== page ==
Sunday, April 06, 2008

Nova: So proud of us

Sun shining through Titan's atmosphere with the rings behind

Thoughts inspired by this week's Nova.

Cassini went to Saturn by way of Venus (twice), Earth, and Jupiter. How fantastic is that?

Seven years on the way, flawlessly executing its flight plan, the probe made it to the ringed planet. It passed so close to Phoebe, Saturn's outermost moon, that in the crisply clear photos that came back from almost a billion miles we could see objects 30 meters across. Thirty meters.

The rings are only 300 yards thick. But the particles - some as small as a grain of sand, some as large as a house, are moving at 10 kilometers a second. So JPL steers Cassini through a gap in the rings. From all the way back on Earth they steer it - perfectly.

And then the pictures start to come.

If you're a regular here, you know I post them. And you can go to the Cassini-Huygens site for all. These pictures are breathtakingly beautiful, stunning, gorgeous - pick your adjective. Who could imagine such a system: rings, shepherd moons, moons that switch orbits, groups of retrograde moons, a moon that erupts icy crystals high above its surface, and serene "proper" moons of enormous size - one half as large as Earth? Who could possibly have imagined what we can see?

From Earth, JPL puts Cassini in a parking orbit and send Huygens to Titan, Saturn's largest moon - one of only four solid bodies in the solar system which have an atmosphere. Huygens is navigated by remote-control to Titan, where it goes onto automatic, the hours-long delay from Earth unsuited to control. It is to use Cassini as its relay as it drops through the thick, organics-laden atmosphere to the surface - and it sends back its own signal all the way back home, too weak for data but strong enough to say it's working. And then Cassini relays everything back - from Huygens on Titan to Cassini in orbit around Saturn to us on Earth - picture after picture of the surface of another world, cliffs of ice and rivers of methane, and the bizarre cryo-volcanoes erupting ammonia-laden super-chilled water.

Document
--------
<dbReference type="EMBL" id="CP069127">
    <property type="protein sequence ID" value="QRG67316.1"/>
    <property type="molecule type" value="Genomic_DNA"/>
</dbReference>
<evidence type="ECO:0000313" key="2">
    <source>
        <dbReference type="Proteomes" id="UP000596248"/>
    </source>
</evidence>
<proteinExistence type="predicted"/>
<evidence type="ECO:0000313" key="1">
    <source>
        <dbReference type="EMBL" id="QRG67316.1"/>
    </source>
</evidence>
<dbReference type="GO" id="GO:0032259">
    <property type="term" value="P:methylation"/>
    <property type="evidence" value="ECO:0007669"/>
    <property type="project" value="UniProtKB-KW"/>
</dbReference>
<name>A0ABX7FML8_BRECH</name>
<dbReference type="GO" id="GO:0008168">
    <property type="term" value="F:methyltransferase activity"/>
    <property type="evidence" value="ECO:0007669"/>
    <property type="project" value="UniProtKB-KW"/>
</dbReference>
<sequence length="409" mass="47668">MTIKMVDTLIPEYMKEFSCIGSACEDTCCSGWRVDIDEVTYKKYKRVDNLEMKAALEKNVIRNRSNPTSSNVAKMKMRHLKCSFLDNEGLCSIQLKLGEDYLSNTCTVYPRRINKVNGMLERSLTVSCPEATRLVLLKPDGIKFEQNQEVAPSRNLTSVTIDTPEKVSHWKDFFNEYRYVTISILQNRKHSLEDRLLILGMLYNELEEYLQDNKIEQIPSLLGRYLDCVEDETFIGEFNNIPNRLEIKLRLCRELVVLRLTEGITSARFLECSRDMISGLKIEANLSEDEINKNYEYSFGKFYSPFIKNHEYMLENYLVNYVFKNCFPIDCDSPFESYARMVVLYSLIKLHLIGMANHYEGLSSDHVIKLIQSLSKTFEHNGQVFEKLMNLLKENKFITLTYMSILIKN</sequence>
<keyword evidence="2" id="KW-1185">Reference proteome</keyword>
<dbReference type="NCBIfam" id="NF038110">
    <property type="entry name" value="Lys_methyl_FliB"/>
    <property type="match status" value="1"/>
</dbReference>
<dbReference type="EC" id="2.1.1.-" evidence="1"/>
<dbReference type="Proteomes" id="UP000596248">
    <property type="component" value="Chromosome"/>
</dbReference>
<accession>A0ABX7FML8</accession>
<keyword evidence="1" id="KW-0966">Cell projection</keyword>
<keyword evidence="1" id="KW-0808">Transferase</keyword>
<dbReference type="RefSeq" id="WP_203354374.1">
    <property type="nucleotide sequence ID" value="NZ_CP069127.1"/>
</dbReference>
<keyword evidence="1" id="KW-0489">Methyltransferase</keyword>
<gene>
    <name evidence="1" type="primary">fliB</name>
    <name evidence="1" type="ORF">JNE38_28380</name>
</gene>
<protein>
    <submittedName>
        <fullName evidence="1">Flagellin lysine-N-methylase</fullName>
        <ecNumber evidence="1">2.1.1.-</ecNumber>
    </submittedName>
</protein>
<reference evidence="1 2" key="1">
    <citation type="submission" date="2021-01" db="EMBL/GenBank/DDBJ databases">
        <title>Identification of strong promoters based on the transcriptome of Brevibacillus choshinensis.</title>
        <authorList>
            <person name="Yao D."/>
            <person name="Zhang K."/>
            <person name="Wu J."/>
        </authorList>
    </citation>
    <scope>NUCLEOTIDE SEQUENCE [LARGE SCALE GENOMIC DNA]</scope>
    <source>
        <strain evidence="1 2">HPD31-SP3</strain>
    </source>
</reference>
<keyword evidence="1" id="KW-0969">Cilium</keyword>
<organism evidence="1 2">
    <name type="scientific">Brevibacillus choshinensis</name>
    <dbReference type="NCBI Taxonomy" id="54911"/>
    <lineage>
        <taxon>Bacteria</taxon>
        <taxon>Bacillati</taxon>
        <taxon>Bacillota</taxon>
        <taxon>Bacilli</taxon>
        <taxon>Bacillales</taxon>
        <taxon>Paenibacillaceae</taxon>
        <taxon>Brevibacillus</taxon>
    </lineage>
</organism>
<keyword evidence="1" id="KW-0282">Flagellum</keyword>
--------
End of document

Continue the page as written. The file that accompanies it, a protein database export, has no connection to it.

"To know that we can know so much about our solar system and about our cosmos for me makes life very meaningful," says Carolyn Porco, one of the project scientists.

And to know that we can know that through our own efforts - through our minds and hands, through our hard work and dreams - it sends shivers down my spine. I'm just so proud of us, our species.

This is what we can do when we have the blinkers off. When we don't see any reason not to try.

This is what we can do. This. We can see our planet from a vantage point almost a billion miles away.

Earth from beyond Saturn

Doesn't that make you proud, too?

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1 Comments:

At 11:28 AM, April 20, 2008 Blogger the chaplain had this to say...

Nice post. I've always been fascinated with our research in space: how we can calculate the positions of celestial bodies and arrange for our traveling vehicles to meet them as planned, estimate the fuel required, etc. It just boggles my mind. Apollo 13 is one of my favorite movies (setting aside the schmaltz factor) because of its behind the scenes look at how some overwhelming difficulties were resolved successfully, simply by sheer hard work and human ingenuity.

 

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